Glossary of Skating Falls

Have you noticed this week that even Olympic skaters fall? One of the things I write about in my book, First Day on the Ice: Tips from a Professional Coach (and Mom), is the fact that everyone falls…little kids, big kids, skating coaches, and yes, even Olympians.

As someone who has fallen on the ice too many times to count (thousands?), I can attest to the fact that you get used to it. Skaters fall in just about every way imaginable. Backwards, forwards, sideways, and (sometimes, unfortunately in my case) upside down.

It’s said that skaters “learn” how to fall, in other words, in ways that are less jolting, and it’s true. We conform to it…we slide with the falls. When we are at our peak, we are flexible, our reflexes kick in, and we get our hands out quickly to break some of the impact.

This is not to say that experienced skaters don’t ever get hurt by falls – and of course, you are quite welcome to wince and shout out “Oooooohhhhhh!” in your living room – but if you see an elite level skater fall on TV, the chances are good that they’re far more upset about the loss of points and ranking than any pain they might be feeling.

In my job as a skating coach, I see all kinds of falls all day long. Some of them look terrifying and some of them look downright…well, funny. At some point, I decided to try to catalogue all the different types of falls and I’d like to share them here with you.

The Splat: In this fall, usually best performed from forward skating, you hit the ice like pancake batter hits the griddle. In the more sophisticated version, there is an involuntary flip at the end.

The Sidesaddle: This fall is the one most highly recommended for adults and simply involves sliding off to one side or the other with grace and a bit of dignity. The affected hip and wrist will never be the same, but at least you’ll still have your teeth.

The Bellyflop: This is one of the more exciting falls, often associated with the entrance to a Camel Spin. If the skater has temporarily forgotten that she is at the rink and not the swimming pool, this will surely remind her. This fall is rendered even more breathtaking because it literally takes your breath.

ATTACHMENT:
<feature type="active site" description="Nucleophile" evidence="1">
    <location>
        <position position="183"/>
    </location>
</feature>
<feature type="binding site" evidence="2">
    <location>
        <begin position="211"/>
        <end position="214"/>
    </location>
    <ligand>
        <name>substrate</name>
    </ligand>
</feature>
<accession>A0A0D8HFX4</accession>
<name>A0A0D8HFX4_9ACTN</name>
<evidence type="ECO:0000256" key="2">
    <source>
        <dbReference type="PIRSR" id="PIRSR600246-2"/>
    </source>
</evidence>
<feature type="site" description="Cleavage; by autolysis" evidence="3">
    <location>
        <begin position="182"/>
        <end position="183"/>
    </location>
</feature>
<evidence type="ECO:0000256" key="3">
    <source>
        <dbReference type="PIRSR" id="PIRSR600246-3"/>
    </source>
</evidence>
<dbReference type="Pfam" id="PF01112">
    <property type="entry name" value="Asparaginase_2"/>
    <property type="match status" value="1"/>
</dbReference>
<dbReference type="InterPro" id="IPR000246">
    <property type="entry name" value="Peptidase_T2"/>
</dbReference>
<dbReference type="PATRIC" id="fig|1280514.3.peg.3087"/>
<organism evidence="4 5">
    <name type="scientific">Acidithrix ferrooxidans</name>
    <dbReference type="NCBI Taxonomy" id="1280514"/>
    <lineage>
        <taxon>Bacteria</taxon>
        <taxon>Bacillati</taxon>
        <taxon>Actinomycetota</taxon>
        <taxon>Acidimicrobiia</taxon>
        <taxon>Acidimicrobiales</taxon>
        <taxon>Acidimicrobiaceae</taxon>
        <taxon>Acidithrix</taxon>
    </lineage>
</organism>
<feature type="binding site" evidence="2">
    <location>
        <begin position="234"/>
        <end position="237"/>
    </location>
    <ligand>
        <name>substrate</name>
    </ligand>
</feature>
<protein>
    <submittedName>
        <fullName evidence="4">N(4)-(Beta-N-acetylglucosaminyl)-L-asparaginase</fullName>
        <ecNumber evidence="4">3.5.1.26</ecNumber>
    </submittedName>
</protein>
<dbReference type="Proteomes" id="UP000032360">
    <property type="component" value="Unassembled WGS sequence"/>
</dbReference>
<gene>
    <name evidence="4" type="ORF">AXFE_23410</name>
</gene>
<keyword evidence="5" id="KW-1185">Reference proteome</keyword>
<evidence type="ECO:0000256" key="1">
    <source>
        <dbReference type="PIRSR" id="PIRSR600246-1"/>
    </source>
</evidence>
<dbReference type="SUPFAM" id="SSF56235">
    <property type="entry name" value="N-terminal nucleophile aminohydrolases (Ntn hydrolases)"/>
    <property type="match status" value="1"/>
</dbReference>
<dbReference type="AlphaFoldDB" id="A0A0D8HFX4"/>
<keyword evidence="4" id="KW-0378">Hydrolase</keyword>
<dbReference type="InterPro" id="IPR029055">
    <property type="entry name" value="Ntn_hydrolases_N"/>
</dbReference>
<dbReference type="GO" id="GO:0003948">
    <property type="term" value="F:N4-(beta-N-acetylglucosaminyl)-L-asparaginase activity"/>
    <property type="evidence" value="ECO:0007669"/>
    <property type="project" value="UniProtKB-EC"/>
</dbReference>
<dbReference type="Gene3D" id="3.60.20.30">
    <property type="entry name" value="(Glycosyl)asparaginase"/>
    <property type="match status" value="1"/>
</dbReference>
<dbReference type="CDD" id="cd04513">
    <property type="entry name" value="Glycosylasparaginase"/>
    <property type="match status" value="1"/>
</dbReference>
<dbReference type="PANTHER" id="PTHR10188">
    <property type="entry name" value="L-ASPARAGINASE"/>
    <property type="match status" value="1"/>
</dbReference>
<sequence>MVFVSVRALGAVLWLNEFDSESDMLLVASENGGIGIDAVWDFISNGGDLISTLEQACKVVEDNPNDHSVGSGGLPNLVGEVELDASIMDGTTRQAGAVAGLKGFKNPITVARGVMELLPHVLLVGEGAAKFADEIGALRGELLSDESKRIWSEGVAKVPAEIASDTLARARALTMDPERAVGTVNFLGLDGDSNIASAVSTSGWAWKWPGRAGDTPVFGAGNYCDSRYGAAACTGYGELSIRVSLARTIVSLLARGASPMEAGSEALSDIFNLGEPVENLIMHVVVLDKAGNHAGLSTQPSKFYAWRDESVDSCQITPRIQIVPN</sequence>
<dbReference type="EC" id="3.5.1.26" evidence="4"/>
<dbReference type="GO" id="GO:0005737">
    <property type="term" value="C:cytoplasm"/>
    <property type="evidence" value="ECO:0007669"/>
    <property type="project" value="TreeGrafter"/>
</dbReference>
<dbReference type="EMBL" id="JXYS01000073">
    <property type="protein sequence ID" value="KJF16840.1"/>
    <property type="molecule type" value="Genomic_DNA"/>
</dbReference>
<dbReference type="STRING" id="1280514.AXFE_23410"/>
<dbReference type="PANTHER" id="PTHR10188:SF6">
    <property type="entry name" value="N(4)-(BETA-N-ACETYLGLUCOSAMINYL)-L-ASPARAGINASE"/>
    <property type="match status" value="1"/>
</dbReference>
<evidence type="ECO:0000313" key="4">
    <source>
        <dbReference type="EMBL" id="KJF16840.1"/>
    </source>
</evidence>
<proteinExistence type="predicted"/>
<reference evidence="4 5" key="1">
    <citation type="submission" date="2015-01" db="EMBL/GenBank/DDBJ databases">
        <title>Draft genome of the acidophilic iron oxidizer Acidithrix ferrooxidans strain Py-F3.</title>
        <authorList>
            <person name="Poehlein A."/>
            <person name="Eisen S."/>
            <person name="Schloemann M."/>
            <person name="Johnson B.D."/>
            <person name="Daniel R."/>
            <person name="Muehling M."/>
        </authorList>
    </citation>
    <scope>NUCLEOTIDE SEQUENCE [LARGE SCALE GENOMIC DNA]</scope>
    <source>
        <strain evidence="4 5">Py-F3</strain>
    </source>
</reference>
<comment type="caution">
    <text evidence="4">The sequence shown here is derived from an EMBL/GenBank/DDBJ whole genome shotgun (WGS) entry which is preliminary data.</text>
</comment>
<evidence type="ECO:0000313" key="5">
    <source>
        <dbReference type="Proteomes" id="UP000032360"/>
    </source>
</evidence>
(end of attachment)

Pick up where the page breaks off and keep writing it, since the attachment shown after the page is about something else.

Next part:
The Geyser: This fall is unique in the way it first shoots you up in the air, causing you to momentarily defy gravity before you plummet back down. In order to get your money’s worth, stick around for the exciting grand finale, which is usually a full-bodied whiplash.

The Jackhammer: In this vertical fall, the tailbone makes first contact with the ice with a velocity and force that shakes the entire building. In response, the spinal chord will continue to vibrate for days.

The Pretzel: Many physicists have tried, but it is impossible to explain how skaters accomplish this complicated fall and likewise detangle from it. This human knot is twice as common and complex for pair and dance teams.

The Slide: This is the fall that reminds you just how slippery the ice is. If there are other skaters on the ice, the challenge is to steer yourself away from them. In other words, you want to avoid impersonating a bowling ball heading straight for the pins.

The Surprise: This fall is not your fault. There is absolutely nothing you can do to prevent it and no way to see it coming. The ice quietly sneaks up on you, swiftly grabs you from below, and pulls you down. All of this transpires in a nanosecond, so any witnesses who observe it will be just as surprised as the skater.

The Slo-Mo: This is the exact opposite of the previous fall. This one seems to take forever and you’ll see it coming from miles away. You’ll try to flap your arms in an attempt to fly out of the situation, but this will only put you more off balance. In the meantime, your life will flash before your eyes. You’ll have time to wish you’d done all those good things like taken better care of your childhood goldfish… tape-recorded your grandmother’s voice… spent more time laughing and less time working.

Mostly, you’ll wish that you’d invested in a set of… butt pads.


Alternative Names for the Figure Skating Kiss and Cry

The Figure Skating events of the 2018 Olympics are underway and the sport is reaching its graceful tentacles into the minds of millions. During this time, skating insiders may be called upon to answer some difficult questions, such as: What’s up with this judging system? And: Why did beautiful so-and-so get beat by that robot who fell twice? Or, one of my favorites: Is there actually such a thing as a “Kiss and Cry” area? Is that what you guys really call it?

Yes, this is where skaters and their coaches anxiously await their scores then react to them. This rink-side nook is usually decorated with black or royal blue carpeting and a few fake plants. The term Kiss and Cry apparently originated in Finland in the late 1970’s and was bandied about while they were setting up the rink for the 1983 Worlds. Kiss and Cry is now an official term utilized by the International Skating Union.